Grief is a Fickle Beast (rant alert)

There is no manual on grief for you. Oh, there are thousands of books and courses out there, but none are written for you or the absolute loss you feel for your loved one. Can you compare the grief losing a grandparent to losing a child? No. Can you compare the grief of losing a spouse to losing your best friend? No. But they are all cousins in grief….loosely related, yet none of them looking quite the same. Some people move through grief stages more quickly than others….some think they are processing their grief when they are in fact just keeping busy to avoid feeling that grief. That ton of bricks will fall at some point…and I can’t imagine the overwhelming feeling that person will have over something that seems marginally small to others, because they have held back their grief for so long that it has no where to go. Some people have faith in God and believe in an afterlife; others do not. Some families believe in showing their emotions and others feel that you should cry and rage in private. There are just so many variations to what surrounds grieving that it has to be obvious to anyone with half a brain that what works with some people won’t with others….and that it all changes over time. For those of you who have not really had to deal with the loss of someone close to you, I sincerely congratulate you. You are living a blessed life. However, none of us are immune to this. When people say they can’t imagine what you are going through (and I would be a rich person if I had a dime for every time someone said that to me), I am going to share.

I have been through the grieving process before….and I didn’t much like it. It was, however, for myself and the life I thought I would live. When I was diagnosed with Stage IV cancer in Nov 2019, I was devastated. Devastated that I wouldn’t live to see my kids get married, Lily to graduate from high school, to see grandkids….to grow old with Rich and continue our many adventures. I went into a very dark, bad place for about 6 months. Of course COVID hit close after my diagnosis and there were no avenues for help for me for quite awhile. I eventually met a group of chronic cancer survivors online and with zoom meetings every twice a month, we bonded pretty quickly. It was really the only place I felt comfortable talking about everything, because they were in the same place, albeit I am younger than a lot of them. That group, finding a passion I could pursue on my own in the face of COVID (photography – I took several online classes over the last two years), and holding fast to my faith was what helped me accept my own early mortality and decide to live my life to the fullest. I was really at a good point, all things considering.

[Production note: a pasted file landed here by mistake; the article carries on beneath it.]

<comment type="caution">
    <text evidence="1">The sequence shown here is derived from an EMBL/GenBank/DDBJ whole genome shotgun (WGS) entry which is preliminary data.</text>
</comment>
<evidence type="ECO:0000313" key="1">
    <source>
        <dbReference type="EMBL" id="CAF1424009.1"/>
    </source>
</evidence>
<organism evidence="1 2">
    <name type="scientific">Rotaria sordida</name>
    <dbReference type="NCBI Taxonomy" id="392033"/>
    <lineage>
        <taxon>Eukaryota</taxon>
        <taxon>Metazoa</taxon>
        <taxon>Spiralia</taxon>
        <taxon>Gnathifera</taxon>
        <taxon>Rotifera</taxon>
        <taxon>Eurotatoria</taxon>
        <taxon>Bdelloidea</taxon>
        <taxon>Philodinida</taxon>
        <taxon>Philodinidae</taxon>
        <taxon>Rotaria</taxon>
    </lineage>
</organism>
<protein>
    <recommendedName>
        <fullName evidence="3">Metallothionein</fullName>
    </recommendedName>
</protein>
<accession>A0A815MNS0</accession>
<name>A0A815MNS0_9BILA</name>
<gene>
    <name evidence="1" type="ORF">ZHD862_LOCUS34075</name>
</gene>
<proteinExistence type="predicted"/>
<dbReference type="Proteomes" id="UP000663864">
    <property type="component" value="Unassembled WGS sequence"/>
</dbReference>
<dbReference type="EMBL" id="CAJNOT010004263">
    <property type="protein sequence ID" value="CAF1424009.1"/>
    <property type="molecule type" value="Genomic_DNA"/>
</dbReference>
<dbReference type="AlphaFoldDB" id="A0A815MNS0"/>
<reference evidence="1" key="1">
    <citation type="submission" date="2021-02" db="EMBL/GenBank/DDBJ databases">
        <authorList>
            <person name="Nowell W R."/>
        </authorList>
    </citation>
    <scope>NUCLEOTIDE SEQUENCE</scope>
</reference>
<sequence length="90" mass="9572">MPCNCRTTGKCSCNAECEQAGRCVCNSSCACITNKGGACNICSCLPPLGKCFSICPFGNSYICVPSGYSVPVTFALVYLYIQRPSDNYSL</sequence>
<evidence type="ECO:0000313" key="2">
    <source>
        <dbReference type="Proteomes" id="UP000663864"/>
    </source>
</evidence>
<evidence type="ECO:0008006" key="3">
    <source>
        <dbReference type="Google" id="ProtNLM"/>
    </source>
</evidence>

Nothing could have prepared me for how hard Joe’s loss has been. Devastated just seems too light a term. Panic and disbelief were the main feelings that first day. Honestly, those feelings still rear their ugly heads a few times a day now….7 weeks later. I can’t thank enough the people who came and sat with Lily and me that first day. I was a wreck. People got the word out so I didn’t have to keep repeating it over and over again. Lots of people show up in the beginning….when you are in survival mode and just can’t function. Then a kind of fog sets in….it is like the mind protecting itself from so much distress. You can function…you just don’t feel much more than the grief, covering you like a blanket, everywhere you go. It almost hurts to smile. You want to be present for others, but you just can only literally be present…like a lump of clay beside another person. You want to take in what others are saying but your mind won’t stay focused. It wants to go back to thinking about your loved one. See…just typing that right there….I totally can’t believe my Joe is gone and tears are flowing. Weird things cause triggers of pain and grief. I cannot listen to certain kinds of music. If any song played at Joe’s Celebration of Life is playing, I am pretty much paralyzed. I know this happens to Rich as well. If a song comes on in the store, he has to go back into his office to compose himself. There are good triggers though too, where something will make me think of something Joe always did or some memory from his childhood and it will make me smile a sad smile – to cherish a grateful memory. I think those triggers will always be there…good and bad, but perhaps won’t be so sharp to my soul.